Afghanistan more dangerous now, aid groups report

Taliban have a presence in areas once safe

A US Army soldier fired an AT-4 as a combat outpost near the village of Jellawar was attacked by the Taliban yesterday. A US Army soldier fired an AT-4 as a combat outpost near the village of Jellawar was attacked by the Taliban yesterday. (Patrick Baz/ AFP/ Getty Images)
By Rod Nordland
New York Times / September 12, 2010

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KABUL, Afghanistan — Even as more American troops flow into the country, Afghanistan is more dangerous than it has ever been during this war, with security deteriorating in recent months, according to international organizations and humanitarian groups.

Large parts of the country that were once completely safe, like most of the northern provinces, now have a substantial Taliban presence — even in areas where there are few Pashtuns, who previously were the Taliban’s only supporters.

As NATO forces poured in and shifted to the south to battle the Taliban in their stronghold, the Taliban responded with a surge of their own, greatly increasing their activities in the north and parts of the east.

The worsening security comes as the Obama administration is under increasing pressure to show results to maintain public support for the war, and raises serious concerns about whether the country can hold legitimate nationwide elections for Parliament on Saturday.

Unarmed government employees can no longer travel safely in 30 percent of the country’s 368 districts, according to published UN estimates, and there are districts deemed too dangerous to visit in all but one of the country’s 34 provinces.

The number of insurgent attacks has increased significantly; in August 2009, insurgents carried out 630 attacks. This August, they initiated at least 1,353, according to the Afghan NGO Safety Office, an independent organization financed by Western governments and agencies to monitor safety for aid workers.

An attack on a Western medical team in early August, which killed 10 people, was the largest massacre in years of aid workers in Afghanistan.

The International Security Assistance Force, or ISAF, does not routinely release detailed data on attacks around the country, and the Afghan government stopped doing so in mid-2009. UN officials have also stopped releasing details of attacks, though they monitor them closely. Requests for access to that information were denied.

ISAF officials dispute the notion that security is slipping from them, pointing to their successes with targeted killings and captures of Taliban field commanders and members of the Taliban shadow government.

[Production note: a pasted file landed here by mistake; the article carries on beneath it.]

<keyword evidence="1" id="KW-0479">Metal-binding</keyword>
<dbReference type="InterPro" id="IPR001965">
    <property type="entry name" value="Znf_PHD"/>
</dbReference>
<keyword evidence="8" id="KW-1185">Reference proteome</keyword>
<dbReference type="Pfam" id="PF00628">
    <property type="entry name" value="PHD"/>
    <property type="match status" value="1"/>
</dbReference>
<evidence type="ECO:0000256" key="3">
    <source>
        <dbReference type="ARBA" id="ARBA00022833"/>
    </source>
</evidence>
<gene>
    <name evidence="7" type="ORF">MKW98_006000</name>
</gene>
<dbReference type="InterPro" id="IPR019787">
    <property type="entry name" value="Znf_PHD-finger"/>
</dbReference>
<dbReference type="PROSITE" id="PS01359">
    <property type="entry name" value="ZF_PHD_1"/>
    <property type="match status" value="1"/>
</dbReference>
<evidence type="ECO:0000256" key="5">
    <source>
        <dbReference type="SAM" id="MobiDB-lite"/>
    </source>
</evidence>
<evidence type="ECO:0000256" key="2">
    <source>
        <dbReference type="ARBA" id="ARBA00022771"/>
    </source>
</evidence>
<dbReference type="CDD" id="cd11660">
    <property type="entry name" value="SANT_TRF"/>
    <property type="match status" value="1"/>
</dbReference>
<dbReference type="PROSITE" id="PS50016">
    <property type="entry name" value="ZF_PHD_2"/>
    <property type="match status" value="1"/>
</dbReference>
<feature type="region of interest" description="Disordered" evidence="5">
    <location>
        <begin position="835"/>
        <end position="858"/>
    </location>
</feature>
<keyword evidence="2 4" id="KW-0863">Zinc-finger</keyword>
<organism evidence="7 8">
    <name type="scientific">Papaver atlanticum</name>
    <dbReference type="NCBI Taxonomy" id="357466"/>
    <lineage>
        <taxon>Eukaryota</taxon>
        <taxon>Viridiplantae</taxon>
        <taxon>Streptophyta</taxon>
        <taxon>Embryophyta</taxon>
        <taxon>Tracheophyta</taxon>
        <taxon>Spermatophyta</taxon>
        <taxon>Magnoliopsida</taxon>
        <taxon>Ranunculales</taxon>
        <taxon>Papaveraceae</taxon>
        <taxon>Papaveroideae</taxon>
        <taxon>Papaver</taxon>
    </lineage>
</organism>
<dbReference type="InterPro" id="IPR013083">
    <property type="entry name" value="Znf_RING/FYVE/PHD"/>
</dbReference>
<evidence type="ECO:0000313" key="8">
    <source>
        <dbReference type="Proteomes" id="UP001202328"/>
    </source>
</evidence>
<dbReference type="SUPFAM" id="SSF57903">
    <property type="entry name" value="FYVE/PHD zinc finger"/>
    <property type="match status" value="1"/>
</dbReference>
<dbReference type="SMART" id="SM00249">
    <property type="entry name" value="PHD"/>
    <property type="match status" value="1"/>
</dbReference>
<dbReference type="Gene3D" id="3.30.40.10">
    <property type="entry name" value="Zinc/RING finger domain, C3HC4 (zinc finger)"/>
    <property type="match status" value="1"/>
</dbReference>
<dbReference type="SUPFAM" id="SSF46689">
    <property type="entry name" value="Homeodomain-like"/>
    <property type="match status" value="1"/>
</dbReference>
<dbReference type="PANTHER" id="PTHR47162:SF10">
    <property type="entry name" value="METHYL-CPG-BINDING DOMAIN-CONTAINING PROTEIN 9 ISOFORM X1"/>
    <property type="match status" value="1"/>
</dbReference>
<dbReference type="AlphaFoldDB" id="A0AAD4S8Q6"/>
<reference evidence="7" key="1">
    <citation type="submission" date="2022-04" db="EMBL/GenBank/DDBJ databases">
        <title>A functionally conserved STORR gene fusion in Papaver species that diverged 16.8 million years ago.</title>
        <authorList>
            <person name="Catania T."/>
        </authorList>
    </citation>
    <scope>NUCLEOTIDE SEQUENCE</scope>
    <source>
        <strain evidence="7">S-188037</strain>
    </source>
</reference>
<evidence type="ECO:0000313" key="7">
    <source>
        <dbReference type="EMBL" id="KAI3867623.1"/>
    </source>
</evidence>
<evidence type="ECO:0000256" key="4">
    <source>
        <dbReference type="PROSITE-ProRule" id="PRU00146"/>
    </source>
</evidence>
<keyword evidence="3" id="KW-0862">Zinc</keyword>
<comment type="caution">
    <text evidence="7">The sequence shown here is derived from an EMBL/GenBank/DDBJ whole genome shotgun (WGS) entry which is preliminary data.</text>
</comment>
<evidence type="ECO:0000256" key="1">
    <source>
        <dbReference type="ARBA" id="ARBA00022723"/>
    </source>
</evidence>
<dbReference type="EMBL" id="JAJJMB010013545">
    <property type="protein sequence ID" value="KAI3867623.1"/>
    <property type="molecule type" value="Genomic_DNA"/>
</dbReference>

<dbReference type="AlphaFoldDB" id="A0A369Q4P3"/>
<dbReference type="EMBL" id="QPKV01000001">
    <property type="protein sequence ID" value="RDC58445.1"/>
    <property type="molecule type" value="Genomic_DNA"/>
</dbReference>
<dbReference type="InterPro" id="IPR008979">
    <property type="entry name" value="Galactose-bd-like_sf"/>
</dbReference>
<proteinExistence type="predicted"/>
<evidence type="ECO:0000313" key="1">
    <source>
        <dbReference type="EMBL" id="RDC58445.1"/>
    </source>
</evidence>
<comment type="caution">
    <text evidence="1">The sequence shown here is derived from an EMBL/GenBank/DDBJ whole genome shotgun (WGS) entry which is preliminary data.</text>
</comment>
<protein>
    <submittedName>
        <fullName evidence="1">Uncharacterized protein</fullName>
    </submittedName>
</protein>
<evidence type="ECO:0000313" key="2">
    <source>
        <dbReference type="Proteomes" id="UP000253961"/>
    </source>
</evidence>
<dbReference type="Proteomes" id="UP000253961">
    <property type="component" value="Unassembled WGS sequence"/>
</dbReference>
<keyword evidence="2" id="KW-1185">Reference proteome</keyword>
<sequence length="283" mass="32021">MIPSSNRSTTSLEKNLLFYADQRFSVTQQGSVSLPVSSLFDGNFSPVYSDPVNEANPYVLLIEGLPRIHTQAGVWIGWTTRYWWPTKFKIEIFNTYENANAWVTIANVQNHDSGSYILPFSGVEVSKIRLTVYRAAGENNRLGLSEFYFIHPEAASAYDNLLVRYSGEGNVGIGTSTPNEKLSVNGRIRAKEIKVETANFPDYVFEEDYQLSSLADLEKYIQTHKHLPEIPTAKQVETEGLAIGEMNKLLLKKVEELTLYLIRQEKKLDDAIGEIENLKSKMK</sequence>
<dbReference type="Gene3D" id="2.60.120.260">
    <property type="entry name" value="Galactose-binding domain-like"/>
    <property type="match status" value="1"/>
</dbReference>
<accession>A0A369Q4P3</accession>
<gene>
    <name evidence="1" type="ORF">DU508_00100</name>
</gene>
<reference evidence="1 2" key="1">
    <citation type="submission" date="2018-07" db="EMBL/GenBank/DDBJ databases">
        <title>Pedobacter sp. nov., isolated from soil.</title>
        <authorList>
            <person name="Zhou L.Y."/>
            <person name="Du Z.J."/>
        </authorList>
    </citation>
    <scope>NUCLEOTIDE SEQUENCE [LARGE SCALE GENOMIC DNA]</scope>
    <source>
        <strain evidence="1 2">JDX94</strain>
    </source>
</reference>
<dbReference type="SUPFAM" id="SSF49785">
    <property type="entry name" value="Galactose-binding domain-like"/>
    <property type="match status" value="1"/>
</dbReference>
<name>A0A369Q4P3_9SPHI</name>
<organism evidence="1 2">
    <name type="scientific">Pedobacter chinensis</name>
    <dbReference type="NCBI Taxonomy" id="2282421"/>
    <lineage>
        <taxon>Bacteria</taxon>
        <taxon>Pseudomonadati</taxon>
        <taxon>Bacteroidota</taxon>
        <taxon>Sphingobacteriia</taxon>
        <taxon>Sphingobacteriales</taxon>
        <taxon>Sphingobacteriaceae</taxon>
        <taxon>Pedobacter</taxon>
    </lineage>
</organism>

American military officials blame the rise in the number of its forces here for the increased level of violence. The result is more military operations, they say, and more opportunities for the insurgents to attack coalition forces.

That does not, however, entirely explain the increased activity of the Taliban in areas where they were seldom seen before, and where the coalition presence is light.

The Afghan NGO Safety Office says that by almost every metric it has, Afghanistan is more dangerous now than at any time since 2001.

In a separate development yesterday, about 10,000 people protested in eastern Afghanistan against a small American church’s earlier plan to burn the Koran, chanting “Death to America’’ and setting shops and police checkpoints on fire, the Associated Press reported.

Din Mohammad Darwish, spokesman for the governor of Logar Province, said police fired warning shots into the air to prevent the protesters from storming the governor’s house.

Several hundred protesters rallied yesterday outside Bagram Air Field, a major NATO base. The protest ended after about an hour, Afghan officials said.

The protests continued despite a decision by Terry Jones to call off plans to burn copies of the Muslim holy book in Gainesville, Fla. In a country where most people have limited access to newspapers, television, and the Internet, most Afghans were unaware of Jones’s decision.

The most recent US troop buildup comes in response to steady advances by the Taliban. Four years ago, the insurgents were active in only four provinces. Now they are active in 33 of 34, the organizations say.

“We do not support the perspective that this constitutes ‘things getting worse before they get better,’ ’’ said Nic Lee, director of the Afghan NGO Safety Office, “but rather see it as being consistent with the five-year trend of things just getting worse.’’

Despite the spread of the conflict, humanitarian organizations say they are still able to serve Afghans in much of the country. They have to be more careful.

The threat to government workers is also severe. Last month, Afghan police and army officials asked the Independent Election Commission to cancel 938 of its proposed 6,835 polling centers, because it could not guarantee security for those areas.

On Tuesday, the election commission said it would cancel 81 other polling sites, nearly a fifth of the polling places in eastern Nangarhar Province, which was relatively safe during last year’s presidential election. The commission has warned that it may have to close still more polling centers in other provinces.

Only 500 international observers are coming to monitor these elections, compared with more than a thousand last year, according to Jindad Spinghar of the Free and Fair Election Foundation. International observers will be able to go only to provincial capitals, not rural areas, where most of the population lives, he said.

Military officials counter that they are making headway against the Taliban. General David H. Petraeus said recently that NATO forces had killed or captured 2,974 insurgents this summer, 235 of them commanders. top stories on Twitter

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